The former Tour maillot jaune and president of the Professional Cyclist's Association (CPA), Cédric Vasseur, alleged in the paper today that the UCI had "hidden certain things in the build-up to the Tour", clearly referring to the recent storm over motorised doping. "It may seem unfair to discredit Fancian Cancellara with no proof, but his performances and numerous bike changes in the Tour of Flanders are at the centre of a big debate," Vasseur said. "I was surprised that he didn't defend himself when the story broke, and that Saxo Bank didn't open the doors of its service course so that we could see inside the bottom bracket of one of his bikes."

    If that wasn't enough to make Cancellara choke on his birchermuesli, we don't know what would be.

    Bernaudeau's alpha mails

    Reports in France on Saturday suggest that Bouygues Telecom could be replaced by the French postal service, or "La Poste", as title sponsors of Jean-René Bernaudeau's team. Should negotiations be successful, Bernaudeau's boys would extend a tradition previously upheld by US Postal Service and Post Swiss – and presumably sport yellow-and-blue, La Poste's corporate colours.

    Turning up the heat in Tournus

    The first mountain stage of this year's Tour was made harder by the warmest day of the race so far, with the mercury at the Stage 7 start in Tournus in the low 30s Celsius and rising. With little cloud cover and humidity clammier than a sticky date pudding, Procycling spotted a lady taken off by stretcher at the Village Départ. Seeing that, we hit the Vittel water stand hard to stave off the threat of dehydration.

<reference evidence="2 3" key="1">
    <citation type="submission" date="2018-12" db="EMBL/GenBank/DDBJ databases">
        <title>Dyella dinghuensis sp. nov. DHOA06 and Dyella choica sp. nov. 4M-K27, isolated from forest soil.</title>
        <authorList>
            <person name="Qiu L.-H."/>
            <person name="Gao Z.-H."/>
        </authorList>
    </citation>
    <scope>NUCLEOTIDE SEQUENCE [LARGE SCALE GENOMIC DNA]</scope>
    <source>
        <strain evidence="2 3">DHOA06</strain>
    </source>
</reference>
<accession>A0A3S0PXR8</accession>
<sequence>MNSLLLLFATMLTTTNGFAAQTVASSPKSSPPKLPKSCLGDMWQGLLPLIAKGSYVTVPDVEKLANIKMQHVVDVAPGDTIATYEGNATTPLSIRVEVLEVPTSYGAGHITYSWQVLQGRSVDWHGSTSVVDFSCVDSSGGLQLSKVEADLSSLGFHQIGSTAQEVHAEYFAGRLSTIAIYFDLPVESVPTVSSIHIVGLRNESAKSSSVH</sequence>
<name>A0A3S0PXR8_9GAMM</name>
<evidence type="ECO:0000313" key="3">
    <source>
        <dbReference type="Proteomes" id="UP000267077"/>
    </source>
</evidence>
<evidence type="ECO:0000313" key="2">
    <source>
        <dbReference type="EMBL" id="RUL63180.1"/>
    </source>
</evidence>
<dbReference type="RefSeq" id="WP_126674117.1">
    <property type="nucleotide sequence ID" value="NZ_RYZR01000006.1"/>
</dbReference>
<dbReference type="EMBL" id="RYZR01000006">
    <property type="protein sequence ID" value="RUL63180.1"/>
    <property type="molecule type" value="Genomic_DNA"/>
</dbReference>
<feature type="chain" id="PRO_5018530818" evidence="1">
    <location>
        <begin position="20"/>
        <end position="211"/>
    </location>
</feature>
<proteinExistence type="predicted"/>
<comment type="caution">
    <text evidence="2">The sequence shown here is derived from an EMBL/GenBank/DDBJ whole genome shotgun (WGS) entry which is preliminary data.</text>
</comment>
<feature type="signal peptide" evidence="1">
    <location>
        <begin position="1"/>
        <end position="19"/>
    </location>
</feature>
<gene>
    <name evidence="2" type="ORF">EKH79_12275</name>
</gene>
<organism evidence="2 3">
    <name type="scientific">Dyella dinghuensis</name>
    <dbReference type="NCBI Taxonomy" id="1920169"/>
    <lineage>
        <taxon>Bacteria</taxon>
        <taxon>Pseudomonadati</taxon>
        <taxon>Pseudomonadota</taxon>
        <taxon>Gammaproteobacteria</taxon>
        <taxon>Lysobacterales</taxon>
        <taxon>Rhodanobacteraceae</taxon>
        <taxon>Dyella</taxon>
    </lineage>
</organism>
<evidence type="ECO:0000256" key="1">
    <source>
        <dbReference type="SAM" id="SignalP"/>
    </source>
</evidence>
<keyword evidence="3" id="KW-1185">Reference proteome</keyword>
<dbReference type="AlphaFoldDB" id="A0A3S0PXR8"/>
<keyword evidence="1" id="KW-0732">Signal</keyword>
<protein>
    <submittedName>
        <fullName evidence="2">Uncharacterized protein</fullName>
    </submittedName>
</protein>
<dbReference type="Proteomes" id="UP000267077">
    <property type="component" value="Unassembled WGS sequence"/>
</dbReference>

French or Swiss?

    ...
  • Leipheimer keeps an eye on Vinokourov

    Levi Leipheimer (Radioshack) takes control on the final climb.
    Article published:
    July 10, 2010, 18:59 BST
    By:
    Daniel Benson

    RadioShack racer predicts upcoming Contador-Armstrong battle

    Levi Leipheimer's task during stage 7 of the Tour de France was to mark Alexander Vinokourov (Astana). The RadioShack rider, who finished alongside Vinokourov in the lead group of GC contenders, said that the Astana rider was too dangerous to escape without company from someone on Lance Armstrong's Radioshack squad.

    "I really had to keep my eye on Vino on the last climb because we can't afford to let him go without one of us and my job is to look after him," said Leipheimer at the finish.

    "This is the kind of climb where you expect Vino to attack. He throws caution to the wind and he's got the power to fly up these shallower climbs, but in the end it was just too easy for him to go."

    The stage to Station des Rouses saw Sylvain Chavanel take back the yellow jersey he lost in Arenberg, but behind the Quick Step rider, Astana set the pace on the final climb, with RadioShack paying close attention just behind.

    As for the both team's respective leaders, Leipheimer was unable to make a call on who looked the strongest after a week of racing. "Contador looks good, Lance looks good, but apart from that everyone seemed to be hurting. Those two look really good though. It's the battle we're expecting," he said.

    Leipheimer's form could be crucial if Armstrong is going to challenge for his eighth Tour title. The former podium finisher crashed out of last year's Tour with a broken wrist. After one day of climbing so far in this year's Tour, he was content with his form.

    "I felt pretty good. On the fourth climb, I felt like I was melting but then when they accelerated, I thought I felt not bad and in the last part, I felt pretty good and that makes me happy."